Events

CSEAS Online Seminar on Indonesia

You are cordially invited to our online seminar on Indonesia. The topics are the Indonesian female vloggers in South Korea and the memory and reconciliation of 1965 violence in Indonesia. This seminar is co-organized with Special Seminar: Frontiers of Gender Studies in Asia (CSEAS Gender Equality Promotion Committee)

Time and Date: 10:30 to 12:00 (Japan Time) or 08:30 to 10:00 (Indonesia Time) on March 10, 2022
Access to the Seminar: Register through the URL:
https://bit.ly/CSEASIndonesia_7

1st Presentation: Showcasing Muslim life in diaspora: Indonesian female vloggers in South Korea
Speaker: Suh Jiwon (Seoul National University)
Commentator: Nishi Yoshimi (CSEAS, Kyoto University)
Moderator: Obiya Chika (CSEAS, Kyoto University)

2nd Presentation:  Rethinking Reconciliation: Third Generations’ Account on Memory and Reconciliation of 1965 Violence in Indonesia
Speaker: Grace Leksana (Malang State University)
Commentator: Kochi Kaoru (Kanda University of International Studies)
Moderator:  Kobayashi Satoru (CSEAS, Kyoto University)

The presentations’ abstracts and the presenters’ bio are as follows:

Abstract of 1st Presentation:
As vlogging becomes popular, more and more Indonesian vloggers are showcasing their lives abroad online. What do the vloggers choose to communicate from their lives in the diaspora, and how do they narrate their gendered social roles? What is the nature of the relationship they forge with the audience? This research focuses on the ways how two married female Indonesian vloggers – Gina Selvina of the “Kimbab Family” account and Zhiee Leely – tell their stories as migrant women in South Korea in response to their mostly Indonesian viewers. Although clips covering typically Korean topics in Indonesian media, such as K-pop stars and street foods, are predictably popular, both vloggers and viewers also show a deep concern for maintaining Islamic lifestyle and traditions of tanah air as a minority group in the host society. When it comes to the matter of mothering, the viewers tend to support and affirm the vloggers’ practices, rather than functioning as police of morality. In sum, vlogging can work as a dialogue between women in diaspora and an audience generally supportive of women’s experiences and take them as inspirational tales.

Abstract of 2nd Presentation:
In Indonesia, the case of anti-communist violence in 1965 is a complex topic to discuss. During the authoritarian regime of Suharto (1966-1998), discourse about the violence has been largely repressed and excluded from the national historiography. When the regime ended, narratives of violence began to appear in public through victims’ accounts and the rise of transitional justice movements. However, this transformation did not necessarily lead to a promising future of justice and reconciliation for the case of 1965 violence. The International People’s Tribunal of 1965 in 2015 and the National Symposium on 1965 in 2016 did not resulted in a significant follow up towards reconciliation, even though results of both events have pointed to the importance of resolving the violence. In this seminar, I will take a different approach from the legal framework of human rights in the case of 1965. For the past 10 years, Indonesia has experienced the rise of third generations and young people who have been using various media to raise the issue of 1965. These groups consist of youths who are the descendants of victims or those who do not have direct experiences with 1965 but were triggered by the continuous mistreatment against the victims. Media such as podcasts, art exhibitions, and other digital platforms, are used to publish the narratives of violence. I will specifically focus on three artists that talk about 1965 in their works. They not only convey memories on the 1965 violence, but also interpreting forms of reconciliation and the representation of violence. What does reconciliation mean in the forms of everyday life? Who are involved in this process? To what extent does the distinction between victims and perpetrators are still relevant in the process of cultural reconciliation? How is violence depicted in these works? Through these questions, we will zoom in to the complexity of reconciliation of 1965 violence, which tends to be glosses over by the state-centric approach.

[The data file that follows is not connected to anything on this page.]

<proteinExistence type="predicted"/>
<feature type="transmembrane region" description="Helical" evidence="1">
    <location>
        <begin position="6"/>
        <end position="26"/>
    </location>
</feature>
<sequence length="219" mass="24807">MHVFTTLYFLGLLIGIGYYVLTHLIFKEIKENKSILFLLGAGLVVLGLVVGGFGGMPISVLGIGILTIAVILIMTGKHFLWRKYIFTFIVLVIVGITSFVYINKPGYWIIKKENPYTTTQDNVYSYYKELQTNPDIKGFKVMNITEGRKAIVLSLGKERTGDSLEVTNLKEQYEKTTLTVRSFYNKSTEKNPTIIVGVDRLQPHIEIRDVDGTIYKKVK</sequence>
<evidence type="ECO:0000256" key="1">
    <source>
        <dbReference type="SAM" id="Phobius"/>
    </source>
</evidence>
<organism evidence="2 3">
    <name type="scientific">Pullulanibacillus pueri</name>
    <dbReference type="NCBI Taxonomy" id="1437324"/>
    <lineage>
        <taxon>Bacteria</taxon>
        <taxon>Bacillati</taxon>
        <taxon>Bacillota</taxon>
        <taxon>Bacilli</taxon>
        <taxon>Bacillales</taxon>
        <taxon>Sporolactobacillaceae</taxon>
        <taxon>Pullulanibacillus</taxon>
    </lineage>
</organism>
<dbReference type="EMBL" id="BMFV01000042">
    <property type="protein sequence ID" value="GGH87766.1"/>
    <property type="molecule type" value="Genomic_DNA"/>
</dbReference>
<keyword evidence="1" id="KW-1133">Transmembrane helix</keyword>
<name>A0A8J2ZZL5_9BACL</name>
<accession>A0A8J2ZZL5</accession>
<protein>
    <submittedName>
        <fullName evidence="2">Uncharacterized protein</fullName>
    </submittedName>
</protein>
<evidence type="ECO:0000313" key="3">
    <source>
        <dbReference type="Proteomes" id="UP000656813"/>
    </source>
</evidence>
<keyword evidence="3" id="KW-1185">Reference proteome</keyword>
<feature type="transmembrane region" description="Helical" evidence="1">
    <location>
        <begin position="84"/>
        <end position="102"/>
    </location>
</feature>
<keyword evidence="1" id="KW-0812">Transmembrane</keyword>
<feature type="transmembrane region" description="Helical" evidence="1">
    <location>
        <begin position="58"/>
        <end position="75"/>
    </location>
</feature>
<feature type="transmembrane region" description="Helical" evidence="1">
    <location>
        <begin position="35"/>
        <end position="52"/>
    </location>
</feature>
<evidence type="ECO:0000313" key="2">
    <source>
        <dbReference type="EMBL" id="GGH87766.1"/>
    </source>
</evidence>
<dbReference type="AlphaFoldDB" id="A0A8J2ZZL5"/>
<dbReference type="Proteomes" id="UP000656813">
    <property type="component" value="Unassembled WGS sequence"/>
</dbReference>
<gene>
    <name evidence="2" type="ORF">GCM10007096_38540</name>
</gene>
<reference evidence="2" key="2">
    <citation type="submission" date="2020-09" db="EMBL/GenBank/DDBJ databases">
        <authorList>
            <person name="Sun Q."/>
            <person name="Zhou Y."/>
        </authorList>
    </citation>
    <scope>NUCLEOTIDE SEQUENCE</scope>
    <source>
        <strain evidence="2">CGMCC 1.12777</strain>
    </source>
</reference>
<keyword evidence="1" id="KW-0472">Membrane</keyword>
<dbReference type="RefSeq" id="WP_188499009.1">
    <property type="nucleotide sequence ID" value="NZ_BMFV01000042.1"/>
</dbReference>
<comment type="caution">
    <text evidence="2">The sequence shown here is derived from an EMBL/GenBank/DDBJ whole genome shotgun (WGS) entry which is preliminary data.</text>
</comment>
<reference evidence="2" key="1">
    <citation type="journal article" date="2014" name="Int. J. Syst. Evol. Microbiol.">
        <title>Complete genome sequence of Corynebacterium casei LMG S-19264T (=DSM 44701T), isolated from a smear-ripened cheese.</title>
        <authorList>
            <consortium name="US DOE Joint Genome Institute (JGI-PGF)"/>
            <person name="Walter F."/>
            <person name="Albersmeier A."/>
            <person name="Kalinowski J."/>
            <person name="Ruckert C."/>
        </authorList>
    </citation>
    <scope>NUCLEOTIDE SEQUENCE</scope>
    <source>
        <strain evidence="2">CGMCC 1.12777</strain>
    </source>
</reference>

Bio of the 1st Presenters:
Suh Jiwon (suhjiwon[at]gmail.com) is an associate professor at Seoul National University, South Korea. She received her PhD from Ohio State University. It is about the politics of transitional justice in post-Suharto Indonesia. Her main works are on the justice and transitional justice issues, and she writes articles on the topics in various journals such as “Plural Justice: Indonesian Norm Entrepreneurs and Models of Justice.” South East Asia Research 27:2. And she translated Anderson’s book Imagined Communities: Reflections on the Origin and Spread of Nationalism in Korean and also wrote a book on Benedict Anderson in 2018.

Bio of the 2nd Presenter:
Grace Leksana (grace.leksana.fis[at]um.ac.id) is a lecturer at Malang State University, Indonesia. She obtained her PhD from Leiden University. Her works involves collective memory, oral history, anti-communist persecution, rural politics, and decolonization. Her manuscript Embedded Remembering: Memory Culture of 1965 Violence in Rural East Java will be published by Amsterdam University Press. She is now working on a new project on history of citizenship with a focus on (ex-colonial) plantation society in the Southern part of East Java.

Contact: Okamoto Masaaki (okamoto[at]cseas.kyoto-u.ac.jp)(CSEAS, Kyoto Univeristy, Japan) 

Online Seminar on Indonesia